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February 09, 1978 - Image 2

Resource type:
Michigan Daily, 1978-02-09

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Page 2-Thursday, February 9, 1978-The Michigan Daily

Nun advocates cooperation in
.r sltr~r szr nrr t~v !a ' s a1t i l~i


Sister Ann Gillen, executive director
of the National Interreligious task for-
ce, strongly urged her audience to "in-
vest more time in behalf of the cause of
human rights," in a speech at Rackham
Amphitheatre last night.
In her speech, Sister . Gillen em-
phasized the necessity of interreligious
cooperation in assisting dissidents in
the Soviet Union.
"THE DISSIDENTS are looking to us
to publicize their call for help. We are
strangling them if we don't hear their

Gillen, speaking as part of the week-
long symposium on human rights in
Russia and Eastern Europe, described
the need for people of all faiths to sup-
port the struggle for religious liberation
in the Soviet Union.
"Unless we can widen our dimension
and support the Soviet Jewry
movement in Russia, then we are still
insecure," Gillen said.
SHE ADDED that the amount of in-
terreligiousi cooperation among
dissidents in the Soviet Union has
significantly increased in the last few

"Dissidents of all faiths have inten-
sified their cooperation among them-
selves in the overall effort to rid them-
selves if Soviet repression," Gillen
She said, however, that the Soviet
Union is antagonistic towards these in-
creases in joint religious cooperation.
"THE SOVIETS don't want to see a
great deal of interreligious cooperation.,
They begin to worry about the
cooperation's overall effect," she said.
Sister Gillen, director of the National

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Interreligious task force since its incep-
tien in 1972, said she brought several.
delegates to the Belgrade Conference,
recently in an effort to speed up
criticism of Soviet internal policies.
The Belgrade Conference monitors ef-
fects of the 1975 Helsinki Agreement
which promoted fuller cooperation
between Eastern and Western coun-
Gillen said members of task force,
which was designed to demonstrate
concern by Christians, Jews and other
faiths for the freedom of oppressed
people in the Soviet Union, met with
several members of the American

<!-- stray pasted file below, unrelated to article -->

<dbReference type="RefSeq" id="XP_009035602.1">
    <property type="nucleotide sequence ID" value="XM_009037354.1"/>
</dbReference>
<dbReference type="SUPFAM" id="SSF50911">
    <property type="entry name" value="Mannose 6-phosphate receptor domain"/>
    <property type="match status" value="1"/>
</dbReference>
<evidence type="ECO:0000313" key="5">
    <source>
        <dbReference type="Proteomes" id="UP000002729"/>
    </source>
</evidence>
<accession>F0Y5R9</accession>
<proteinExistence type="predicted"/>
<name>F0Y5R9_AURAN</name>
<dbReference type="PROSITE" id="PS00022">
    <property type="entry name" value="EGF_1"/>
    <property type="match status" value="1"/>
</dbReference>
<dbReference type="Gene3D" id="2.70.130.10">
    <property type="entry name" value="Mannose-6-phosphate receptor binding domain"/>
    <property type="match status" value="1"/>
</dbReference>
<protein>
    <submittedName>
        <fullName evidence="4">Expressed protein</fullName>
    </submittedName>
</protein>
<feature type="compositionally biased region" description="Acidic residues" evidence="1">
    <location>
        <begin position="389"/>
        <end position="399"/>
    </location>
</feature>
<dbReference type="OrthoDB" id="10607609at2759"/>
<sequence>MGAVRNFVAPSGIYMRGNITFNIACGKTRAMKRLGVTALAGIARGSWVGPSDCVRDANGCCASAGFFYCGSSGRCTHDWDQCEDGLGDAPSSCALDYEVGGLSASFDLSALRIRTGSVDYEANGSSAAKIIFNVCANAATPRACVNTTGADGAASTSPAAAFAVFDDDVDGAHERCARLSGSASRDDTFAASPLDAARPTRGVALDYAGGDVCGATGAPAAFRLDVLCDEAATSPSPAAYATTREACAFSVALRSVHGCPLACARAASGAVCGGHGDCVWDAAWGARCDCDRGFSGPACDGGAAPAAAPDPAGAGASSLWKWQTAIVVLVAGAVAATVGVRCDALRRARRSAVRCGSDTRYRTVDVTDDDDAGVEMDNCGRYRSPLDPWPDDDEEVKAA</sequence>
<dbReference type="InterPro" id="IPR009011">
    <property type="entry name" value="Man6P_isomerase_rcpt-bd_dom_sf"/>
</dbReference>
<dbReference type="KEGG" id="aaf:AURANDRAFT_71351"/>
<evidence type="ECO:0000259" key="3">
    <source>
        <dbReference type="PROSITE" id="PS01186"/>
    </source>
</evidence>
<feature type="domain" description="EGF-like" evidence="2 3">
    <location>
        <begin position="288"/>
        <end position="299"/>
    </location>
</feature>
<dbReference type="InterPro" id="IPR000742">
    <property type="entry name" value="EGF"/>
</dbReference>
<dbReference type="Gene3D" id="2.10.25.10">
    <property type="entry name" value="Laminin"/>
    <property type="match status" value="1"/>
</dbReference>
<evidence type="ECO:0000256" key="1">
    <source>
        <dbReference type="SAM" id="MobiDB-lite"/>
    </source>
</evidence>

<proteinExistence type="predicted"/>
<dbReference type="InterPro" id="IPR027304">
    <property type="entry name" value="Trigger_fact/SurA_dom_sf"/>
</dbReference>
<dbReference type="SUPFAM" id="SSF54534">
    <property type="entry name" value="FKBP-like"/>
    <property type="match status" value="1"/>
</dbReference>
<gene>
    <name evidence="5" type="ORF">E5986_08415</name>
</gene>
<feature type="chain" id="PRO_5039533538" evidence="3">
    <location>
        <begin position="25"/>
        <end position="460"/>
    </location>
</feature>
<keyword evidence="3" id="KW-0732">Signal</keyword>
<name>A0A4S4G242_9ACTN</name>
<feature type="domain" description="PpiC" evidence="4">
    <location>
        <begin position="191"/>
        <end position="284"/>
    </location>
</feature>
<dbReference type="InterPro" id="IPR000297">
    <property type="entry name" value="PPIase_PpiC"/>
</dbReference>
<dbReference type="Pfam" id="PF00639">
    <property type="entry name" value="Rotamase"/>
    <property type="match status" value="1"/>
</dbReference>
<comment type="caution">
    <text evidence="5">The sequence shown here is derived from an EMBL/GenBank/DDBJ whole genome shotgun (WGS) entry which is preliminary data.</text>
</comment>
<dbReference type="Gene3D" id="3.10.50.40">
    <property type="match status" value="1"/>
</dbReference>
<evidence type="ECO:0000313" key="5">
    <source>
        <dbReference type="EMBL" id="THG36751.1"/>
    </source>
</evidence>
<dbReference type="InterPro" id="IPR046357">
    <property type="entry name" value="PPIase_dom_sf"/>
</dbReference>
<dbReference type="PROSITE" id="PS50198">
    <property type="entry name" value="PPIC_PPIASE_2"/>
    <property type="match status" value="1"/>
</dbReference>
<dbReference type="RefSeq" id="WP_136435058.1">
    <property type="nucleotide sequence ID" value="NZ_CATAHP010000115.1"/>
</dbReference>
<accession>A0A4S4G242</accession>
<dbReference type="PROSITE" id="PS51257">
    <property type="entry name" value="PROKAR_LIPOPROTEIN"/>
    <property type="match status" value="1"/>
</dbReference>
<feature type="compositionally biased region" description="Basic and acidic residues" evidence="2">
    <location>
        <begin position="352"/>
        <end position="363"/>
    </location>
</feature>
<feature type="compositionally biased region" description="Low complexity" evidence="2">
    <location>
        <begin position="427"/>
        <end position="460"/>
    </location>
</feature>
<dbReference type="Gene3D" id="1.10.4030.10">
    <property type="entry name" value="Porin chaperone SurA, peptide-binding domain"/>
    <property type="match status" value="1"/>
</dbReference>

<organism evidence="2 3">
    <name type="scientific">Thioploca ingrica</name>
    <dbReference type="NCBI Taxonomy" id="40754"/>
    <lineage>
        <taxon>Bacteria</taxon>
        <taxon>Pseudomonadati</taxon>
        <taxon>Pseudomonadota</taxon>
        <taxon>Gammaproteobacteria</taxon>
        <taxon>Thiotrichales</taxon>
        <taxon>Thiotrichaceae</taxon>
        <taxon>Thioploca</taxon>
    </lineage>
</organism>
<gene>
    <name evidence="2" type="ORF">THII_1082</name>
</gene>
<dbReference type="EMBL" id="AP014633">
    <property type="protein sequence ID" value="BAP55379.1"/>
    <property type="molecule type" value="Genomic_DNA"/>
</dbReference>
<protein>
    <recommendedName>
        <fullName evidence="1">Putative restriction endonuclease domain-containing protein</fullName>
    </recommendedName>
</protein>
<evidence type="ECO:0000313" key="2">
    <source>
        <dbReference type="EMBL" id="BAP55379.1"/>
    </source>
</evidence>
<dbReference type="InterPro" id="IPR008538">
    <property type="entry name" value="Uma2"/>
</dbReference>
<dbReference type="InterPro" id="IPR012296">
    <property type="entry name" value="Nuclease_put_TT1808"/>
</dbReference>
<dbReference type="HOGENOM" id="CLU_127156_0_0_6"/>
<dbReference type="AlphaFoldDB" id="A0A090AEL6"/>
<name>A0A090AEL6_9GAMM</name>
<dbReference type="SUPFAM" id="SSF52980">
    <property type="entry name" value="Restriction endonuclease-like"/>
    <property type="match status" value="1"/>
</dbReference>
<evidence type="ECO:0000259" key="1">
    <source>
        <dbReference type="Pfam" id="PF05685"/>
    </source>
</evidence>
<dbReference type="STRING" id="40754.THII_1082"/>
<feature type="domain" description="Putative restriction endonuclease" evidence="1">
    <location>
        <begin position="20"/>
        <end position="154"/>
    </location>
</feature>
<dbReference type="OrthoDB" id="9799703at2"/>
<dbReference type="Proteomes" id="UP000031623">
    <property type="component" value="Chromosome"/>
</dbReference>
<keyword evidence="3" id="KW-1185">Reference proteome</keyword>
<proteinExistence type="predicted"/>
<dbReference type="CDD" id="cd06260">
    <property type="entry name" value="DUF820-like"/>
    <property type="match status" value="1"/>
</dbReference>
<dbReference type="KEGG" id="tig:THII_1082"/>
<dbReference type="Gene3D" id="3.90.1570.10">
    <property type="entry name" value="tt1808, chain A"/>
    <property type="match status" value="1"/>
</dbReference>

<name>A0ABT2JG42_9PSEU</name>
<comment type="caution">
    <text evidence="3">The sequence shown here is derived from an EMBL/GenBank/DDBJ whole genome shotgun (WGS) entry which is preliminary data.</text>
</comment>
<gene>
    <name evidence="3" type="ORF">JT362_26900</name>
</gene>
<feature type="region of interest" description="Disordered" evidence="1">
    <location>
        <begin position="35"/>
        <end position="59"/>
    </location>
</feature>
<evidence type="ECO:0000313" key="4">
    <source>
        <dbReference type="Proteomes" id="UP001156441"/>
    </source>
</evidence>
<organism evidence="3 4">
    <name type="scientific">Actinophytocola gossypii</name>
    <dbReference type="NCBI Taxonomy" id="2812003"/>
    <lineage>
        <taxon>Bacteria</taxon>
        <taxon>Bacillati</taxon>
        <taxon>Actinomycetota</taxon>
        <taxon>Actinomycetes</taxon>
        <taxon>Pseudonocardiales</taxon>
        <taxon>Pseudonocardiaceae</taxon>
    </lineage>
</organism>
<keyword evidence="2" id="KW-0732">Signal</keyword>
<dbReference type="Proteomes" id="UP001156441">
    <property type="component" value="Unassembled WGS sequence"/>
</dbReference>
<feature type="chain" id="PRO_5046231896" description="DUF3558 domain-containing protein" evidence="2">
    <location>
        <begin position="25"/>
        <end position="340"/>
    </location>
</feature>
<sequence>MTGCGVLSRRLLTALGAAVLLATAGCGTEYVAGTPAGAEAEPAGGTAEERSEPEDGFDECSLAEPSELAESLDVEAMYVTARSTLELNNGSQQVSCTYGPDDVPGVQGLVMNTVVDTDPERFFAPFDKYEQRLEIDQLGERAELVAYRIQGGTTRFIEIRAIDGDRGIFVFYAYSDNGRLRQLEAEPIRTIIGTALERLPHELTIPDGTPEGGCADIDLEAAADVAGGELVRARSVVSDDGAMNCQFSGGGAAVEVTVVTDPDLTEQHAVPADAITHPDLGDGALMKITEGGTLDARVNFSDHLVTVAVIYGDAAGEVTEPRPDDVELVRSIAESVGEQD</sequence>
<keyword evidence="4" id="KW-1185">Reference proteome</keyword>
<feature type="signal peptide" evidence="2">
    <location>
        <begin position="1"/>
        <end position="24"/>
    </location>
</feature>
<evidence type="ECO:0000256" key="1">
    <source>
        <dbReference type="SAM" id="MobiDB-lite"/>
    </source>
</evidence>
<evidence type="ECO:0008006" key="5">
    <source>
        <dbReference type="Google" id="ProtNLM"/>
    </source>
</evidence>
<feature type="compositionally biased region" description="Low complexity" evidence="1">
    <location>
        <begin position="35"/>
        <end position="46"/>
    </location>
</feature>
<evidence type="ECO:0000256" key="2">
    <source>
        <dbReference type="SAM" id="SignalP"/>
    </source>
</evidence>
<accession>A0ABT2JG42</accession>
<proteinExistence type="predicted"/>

delegation in Belgrade to attempt to,
rally support for their cause.
"WE MET WITH Arthur Goldberg
(the chief American delegate) and
others to ask them to plead for the
cause of the religiously oppressed
people in Russia," she said.
From Belgrade, Gillen and her task
force travelled to Rome to the Sakharov
hearings, a forum for discussing human
rights established in honor of leading
Soviet dissident and scientist Andrei
"There we heard suffering from the
people themselves who had undergone
so much hostility in Russia," she said.
GILLEN PORTRAYED the situation
of religious observance in the Soviet
Union with sadness.
"The right of religious liberty is
denied to anyone under 18 years old. The
parents are also forbidden to instruct
their children in any religious
teaching," Gillen said.
She later suggested that members of
the audience adopt a Russian family
and attempt to correspond with them.
She expressed doubt whether any an-

rights struggle
swers will be sent from the Russian "We have come a long way and we
families but emphasized that ,it was keep gaining. If we can involve more
more important to "discipline our- young people, as was done in the Viet-
selves, iati to writing to know what the nam protest, then we'll be on our way to
situatio n solving more of the problems in human
Sh did, however, express hope in the rights," she said.
future struggle of human rights.

uaily Photo by WAYNE CABLE
Dr. Joseph Mikus of Georgian Court.College makes a point during his talk on
"Religious and National Identity in Slovakia" yesterday afternoon at Rackham
Anphitheatre. Mikus is one of a number of speakers participating in a week long
"Symposium on Human Rights in the USSR and Eastern Europe."

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